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I have created a global Keyboard hook.

Hook is created in a DLL.

#pragma comment(linker, "/SECTION:.SHARED,RWS")
#pragma data_seg(".SHARED")
static HHOOK hkb=NULL;
static CMyFile *pLF;
#pragma data_seg()

HINSTANCE hins = NULL;

extern "C"
LRESULT  __declspec(dllexport) __stdcall  CALLBACK KeyBoardHookProc(
    int nCode, 
    WPARAM wParam, 
    LPARAM lParam)
{

if (nCode < 0) {
        return CallNextHookEx(0, nCode, wParam, lParam);
    }

    return CallNextHookEx(hkb, nCode, wParam, lParam);
}

extern "C"
LRESULT __declspec(dllexport) __stdcall CALLBACK Install()
{
    pLF = new CMyFile(L"c:\\1.txt");
    hkb = SetWindowsHookEx(WH_KEYBOARD,(HOOKPROC)KeyBoardHookProc,hins,0);
    return 0;

}

extern "C"
BOOL __declspec(dllexport) __stdcall CALLBACK UnInstall()
{
    return UnhookWindowsHookEx(hkb);
}
BOOL APIENTRY DllMain( HMODULE hModule,
                       DWORD  ul_reason_for_call,
                       LPVOID lpReserved
                     )
{

    switch(ul_reason_for_call)
    {
    case DLL_PROCESS_ATTACH :
        hins = (HINSTANCE) hModule;
        break;

    case DLL_THREAD_ATTACH :
        break;

    case DLL_THREAD_DETACH :
        break;

    case DLL_PROCESS_DETACH :
        break;
    }
    return TRUE;
}

I have craeted one EXe that loads this dll and calls install function of the hook dll.

 HMODULE hMod = LoadLibrary(L"hk.dll");
   if(hMod!=NULL)
   {
       typedef LRESULT (__stdcall CALLBACK *_installhk)() ;
       _installhk installProc;
       installProc = (_installhk) GetProcAddress(hMod,"Install");
       if(installProc!=NULL)
       {
           installProc();
       }
   }

While debugging breakpoint on KeyBoardHookProc is being hit only once when I launch the exe.

The exe keeps on running unless I close it but if I enter anything else from keyboard the hook procedure not getting called.

What could be the reason for this?

Is this not the right way to setup global keyboard hook?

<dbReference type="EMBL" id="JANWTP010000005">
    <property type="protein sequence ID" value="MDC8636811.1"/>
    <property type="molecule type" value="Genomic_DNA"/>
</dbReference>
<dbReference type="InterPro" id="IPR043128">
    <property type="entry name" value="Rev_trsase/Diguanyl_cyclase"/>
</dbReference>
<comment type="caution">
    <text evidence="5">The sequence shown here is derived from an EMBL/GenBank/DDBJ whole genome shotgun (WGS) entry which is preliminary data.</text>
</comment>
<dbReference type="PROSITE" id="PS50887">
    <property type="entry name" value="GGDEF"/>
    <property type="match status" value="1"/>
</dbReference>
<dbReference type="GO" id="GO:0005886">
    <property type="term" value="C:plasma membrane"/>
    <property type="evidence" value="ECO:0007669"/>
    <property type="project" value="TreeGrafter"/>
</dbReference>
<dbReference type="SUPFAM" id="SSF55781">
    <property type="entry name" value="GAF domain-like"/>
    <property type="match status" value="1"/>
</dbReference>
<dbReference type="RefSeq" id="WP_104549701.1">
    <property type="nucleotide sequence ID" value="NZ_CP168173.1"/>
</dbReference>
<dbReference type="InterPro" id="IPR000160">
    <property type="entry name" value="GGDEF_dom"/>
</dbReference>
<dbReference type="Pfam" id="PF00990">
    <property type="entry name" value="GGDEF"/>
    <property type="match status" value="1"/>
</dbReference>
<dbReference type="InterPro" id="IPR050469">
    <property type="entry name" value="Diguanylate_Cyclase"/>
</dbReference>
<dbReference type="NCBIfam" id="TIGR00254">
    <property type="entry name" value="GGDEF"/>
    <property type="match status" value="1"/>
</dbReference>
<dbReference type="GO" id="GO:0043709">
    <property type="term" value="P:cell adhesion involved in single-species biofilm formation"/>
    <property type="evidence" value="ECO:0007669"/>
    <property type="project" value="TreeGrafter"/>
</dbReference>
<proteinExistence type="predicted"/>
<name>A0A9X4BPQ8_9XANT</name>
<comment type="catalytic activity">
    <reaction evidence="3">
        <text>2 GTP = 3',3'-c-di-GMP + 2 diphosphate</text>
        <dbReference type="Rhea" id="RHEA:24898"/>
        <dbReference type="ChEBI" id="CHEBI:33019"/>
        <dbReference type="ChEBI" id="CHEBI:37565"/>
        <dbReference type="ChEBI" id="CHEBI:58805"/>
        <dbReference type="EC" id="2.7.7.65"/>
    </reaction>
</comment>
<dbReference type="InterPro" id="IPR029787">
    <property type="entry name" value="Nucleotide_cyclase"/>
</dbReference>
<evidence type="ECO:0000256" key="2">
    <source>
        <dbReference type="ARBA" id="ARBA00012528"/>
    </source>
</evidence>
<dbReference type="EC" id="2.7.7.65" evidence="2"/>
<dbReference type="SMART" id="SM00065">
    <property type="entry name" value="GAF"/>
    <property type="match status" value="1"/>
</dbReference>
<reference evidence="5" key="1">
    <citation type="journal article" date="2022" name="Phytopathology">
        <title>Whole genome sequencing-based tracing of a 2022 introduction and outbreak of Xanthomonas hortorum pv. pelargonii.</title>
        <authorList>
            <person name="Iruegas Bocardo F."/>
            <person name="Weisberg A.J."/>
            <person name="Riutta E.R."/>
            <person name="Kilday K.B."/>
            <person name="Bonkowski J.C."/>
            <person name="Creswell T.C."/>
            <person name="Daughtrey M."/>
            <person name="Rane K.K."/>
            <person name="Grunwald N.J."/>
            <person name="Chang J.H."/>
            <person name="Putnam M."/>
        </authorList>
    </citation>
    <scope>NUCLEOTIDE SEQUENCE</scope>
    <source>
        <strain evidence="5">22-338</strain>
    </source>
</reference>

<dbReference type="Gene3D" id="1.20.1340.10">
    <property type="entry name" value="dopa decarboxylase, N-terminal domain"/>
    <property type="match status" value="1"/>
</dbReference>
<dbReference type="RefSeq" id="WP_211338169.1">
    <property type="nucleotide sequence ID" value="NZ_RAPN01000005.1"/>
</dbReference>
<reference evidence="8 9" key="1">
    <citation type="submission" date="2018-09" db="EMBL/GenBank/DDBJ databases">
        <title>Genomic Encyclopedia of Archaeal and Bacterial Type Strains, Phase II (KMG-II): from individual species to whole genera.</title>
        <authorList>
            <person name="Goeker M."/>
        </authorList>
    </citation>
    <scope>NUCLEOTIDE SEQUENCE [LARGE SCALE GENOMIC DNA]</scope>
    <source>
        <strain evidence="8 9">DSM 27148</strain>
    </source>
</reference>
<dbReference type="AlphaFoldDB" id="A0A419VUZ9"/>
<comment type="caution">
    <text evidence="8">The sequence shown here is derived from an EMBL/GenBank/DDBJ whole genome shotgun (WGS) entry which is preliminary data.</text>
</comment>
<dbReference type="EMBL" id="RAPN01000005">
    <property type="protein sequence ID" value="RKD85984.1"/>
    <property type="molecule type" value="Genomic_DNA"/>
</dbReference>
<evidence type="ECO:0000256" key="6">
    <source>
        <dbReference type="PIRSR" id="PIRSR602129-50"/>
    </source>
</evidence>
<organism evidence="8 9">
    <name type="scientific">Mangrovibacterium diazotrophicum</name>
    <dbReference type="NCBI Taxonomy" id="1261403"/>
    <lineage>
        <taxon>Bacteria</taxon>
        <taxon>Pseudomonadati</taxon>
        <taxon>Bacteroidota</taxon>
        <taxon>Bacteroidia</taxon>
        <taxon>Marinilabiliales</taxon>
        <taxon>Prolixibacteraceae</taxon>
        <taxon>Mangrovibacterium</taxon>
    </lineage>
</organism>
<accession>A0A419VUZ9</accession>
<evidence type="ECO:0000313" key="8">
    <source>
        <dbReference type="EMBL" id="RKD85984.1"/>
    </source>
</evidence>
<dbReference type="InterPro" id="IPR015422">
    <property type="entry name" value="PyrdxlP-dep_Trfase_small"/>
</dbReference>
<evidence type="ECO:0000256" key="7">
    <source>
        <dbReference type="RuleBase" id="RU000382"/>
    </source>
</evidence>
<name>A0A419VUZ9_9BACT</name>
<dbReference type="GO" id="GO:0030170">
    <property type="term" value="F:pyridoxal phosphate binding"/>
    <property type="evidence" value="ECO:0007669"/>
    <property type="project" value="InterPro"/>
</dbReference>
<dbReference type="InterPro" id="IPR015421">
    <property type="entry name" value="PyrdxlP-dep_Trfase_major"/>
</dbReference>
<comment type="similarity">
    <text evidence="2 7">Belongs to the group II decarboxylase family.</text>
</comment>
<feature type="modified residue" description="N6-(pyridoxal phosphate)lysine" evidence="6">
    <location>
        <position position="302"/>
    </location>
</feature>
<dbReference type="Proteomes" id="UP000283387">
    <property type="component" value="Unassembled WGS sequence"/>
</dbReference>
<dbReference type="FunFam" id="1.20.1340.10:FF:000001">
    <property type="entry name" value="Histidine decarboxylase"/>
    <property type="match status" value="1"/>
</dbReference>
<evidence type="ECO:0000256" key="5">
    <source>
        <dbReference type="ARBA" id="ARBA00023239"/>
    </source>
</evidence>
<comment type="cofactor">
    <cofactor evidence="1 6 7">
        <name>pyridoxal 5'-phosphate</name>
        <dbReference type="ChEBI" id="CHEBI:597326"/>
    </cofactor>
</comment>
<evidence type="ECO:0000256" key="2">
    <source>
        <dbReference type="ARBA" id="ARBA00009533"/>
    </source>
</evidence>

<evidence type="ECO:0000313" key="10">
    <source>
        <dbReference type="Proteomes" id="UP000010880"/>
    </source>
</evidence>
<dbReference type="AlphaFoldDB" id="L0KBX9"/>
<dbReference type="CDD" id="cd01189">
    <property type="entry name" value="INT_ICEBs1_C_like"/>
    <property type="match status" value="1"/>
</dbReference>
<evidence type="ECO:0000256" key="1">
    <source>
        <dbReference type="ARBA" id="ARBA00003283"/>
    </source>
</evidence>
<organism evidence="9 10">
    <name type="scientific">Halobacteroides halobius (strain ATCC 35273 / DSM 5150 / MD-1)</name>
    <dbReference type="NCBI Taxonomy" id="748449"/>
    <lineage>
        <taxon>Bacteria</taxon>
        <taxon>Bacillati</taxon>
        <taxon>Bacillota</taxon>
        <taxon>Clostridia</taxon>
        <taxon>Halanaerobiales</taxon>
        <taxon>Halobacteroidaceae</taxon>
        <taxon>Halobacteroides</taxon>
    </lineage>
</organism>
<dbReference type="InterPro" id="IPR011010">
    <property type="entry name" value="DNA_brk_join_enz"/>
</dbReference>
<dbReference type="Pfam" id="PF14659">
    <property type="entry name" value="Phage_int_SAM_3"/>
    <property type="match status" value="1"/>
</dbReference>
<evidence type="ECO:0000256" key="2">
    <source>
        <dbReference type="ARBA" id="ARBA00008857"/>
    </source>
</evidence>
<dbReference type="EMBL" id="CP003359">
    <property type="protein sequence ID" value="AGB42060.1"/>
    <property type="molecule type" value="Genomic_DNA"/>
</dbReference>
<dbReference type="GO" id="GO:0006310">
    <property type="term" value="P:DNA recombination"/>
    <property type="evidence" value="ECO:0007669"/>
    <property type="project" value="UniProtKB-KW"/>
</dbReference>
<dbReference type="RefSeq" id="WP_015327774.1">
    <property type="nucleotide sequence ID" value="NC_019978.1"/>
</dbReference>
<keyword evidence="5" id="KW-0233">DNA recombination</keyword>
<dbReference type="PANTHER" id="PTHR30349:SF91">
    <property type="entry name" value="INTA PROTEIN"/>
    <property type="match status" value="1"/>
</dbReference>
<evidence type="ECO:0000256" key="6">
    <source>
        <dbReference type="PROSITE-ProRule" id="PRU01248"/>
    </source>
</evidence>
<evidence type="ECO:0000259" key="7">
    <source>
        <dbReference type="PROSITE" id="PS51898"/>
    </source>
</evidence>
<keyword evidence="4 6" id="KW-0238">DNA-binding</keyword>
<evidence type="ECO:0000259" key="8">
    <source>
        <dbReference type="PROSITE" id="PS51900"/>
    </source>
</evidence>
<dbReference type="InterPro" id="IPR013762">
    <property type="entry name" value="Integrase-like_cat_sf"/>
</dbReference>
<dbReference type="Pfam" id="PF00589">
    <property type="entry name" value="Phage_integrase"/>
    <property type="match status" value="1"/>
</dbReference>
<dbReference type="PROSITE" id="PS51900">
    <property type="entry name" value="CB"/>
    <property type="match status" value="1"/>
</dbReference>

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6 Answers 6

extern "C" is good it will get rid of the name mangling mentioned above but __stdcall will conflict with this.

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Check your export section for DLL and see what name linker exported your "Install" function. C++ mangles with export function names. I bet you anything it is not "Install" but rather _Install@12 or something like that.

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How did you test that the hook procedure is not called ? If you tried to check it with a breakpoint, you have to take care that your hook dll is loaded in every process but your breakpoint is only put in your current process.

If you have any window in your application, focus on it before hitting keys or debug it using logs.

Another solution is to hook with WH_KEYBOARD_LL which does not require an extra DLL. You can hook directly from your process.

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This may not be directly related to your main problem, but your use of the CMyFile object has several issues:

  • The CMyFile object is allocated dynamically using new CMyFile(...). This will create it only in the memory space of one process.

  • The pLF pointer is uninitialized. This means it will be placed in the BSS segment instead of the shared data segment. To fix this, declare it with CMyFile *pLF = NULL;.

  • CMyFile itself probably has members containing file handles and/or pointers which won't work properly in other processes.

Regarding your main question:

  • You seem to be creating the hook correctly as far as I can see.

  • There is no need to cast to HOOKPROC in the call to SetWindowsHookEx. If you get a warning without it, there is a problem with your function type.

  • There's no need for the if statement in the hook proc - the first parameter to CallNextHookEx is ignored anyway on modern Windows, so both branches effectively do the same thing.

  • I don't know if I'd trust debugger breakpoints on a hook procedure called from different processes - it's possible that the procedure is called but the debugger isn't catching it.

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You should use the RegisterHoyKey API call instead - it's much less hassle (as I found out myself recently when I replaced a similar keyboard hook DLL!).

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Have a look at the late Paul DiLascia's code which installs a global keyboard hook to trap the Ctrl+Alt+Del, Task Manager. MSDN September 2002 'Disabling keys in XP with TrapKeys'

Hope this helps, Best regards, Tom.

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